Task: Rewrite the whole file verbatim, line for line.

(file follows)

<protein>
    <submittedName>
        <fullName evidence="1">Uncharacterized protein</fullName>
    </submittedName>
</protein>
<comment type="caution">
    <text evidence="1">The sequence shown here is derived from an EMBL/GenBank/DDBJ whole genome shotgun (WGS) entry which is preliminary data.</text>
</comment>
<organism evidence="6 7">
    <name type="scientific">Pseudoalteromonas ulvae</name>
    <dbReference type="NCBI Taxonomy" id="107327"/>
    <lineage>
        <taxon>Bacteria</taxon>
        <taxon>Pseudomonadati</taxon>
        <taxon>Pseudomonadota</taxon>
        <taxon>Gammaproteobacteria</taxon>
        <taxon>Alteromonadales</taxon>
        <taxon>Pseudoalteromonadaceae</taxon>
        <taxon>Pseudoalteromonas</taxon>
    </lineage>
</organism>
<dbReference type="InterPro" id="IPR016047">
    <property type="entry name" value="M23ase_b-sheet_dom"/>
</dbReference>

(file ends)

<protein>
    <submittedName>
        <fullName evidence="1">Uncharacterized protein</fullName>
    </submittedName>
</protein>
<comment type="caution">
    <text evidence="1">The sequence shown here is derived from an EMBL/GenBank/DDBJ whole genome shotgun (WGS) entry which is preliminary data.</text>
</comment>
<organism evidence="6 7">
    <name type="scientific">Pseudoalteromonas ulvae</name>
    <dbReference type="NCBI Taxonomy" id="107327"/>
    <lineage>
        <taxon>Bacteria</taxon>
        <taxon>Pseudomonadati</taxon>
        <taxon>Pseudomonadota</taxon>
        <taxon>Gammaproteobacteria</taxon>
        <taxon>Alteromonadales</taxon>
        <taxon>Pseudoalteromonadaceae</taxon>
        <taxon>Pseudoalteromonas</taxon>
    </lineage>
</organism>
<dbReference type="InterPro" id="IPR016047">
    <property type="entry name" value="M23ase_b-sheet_dom"/>
</dbReference>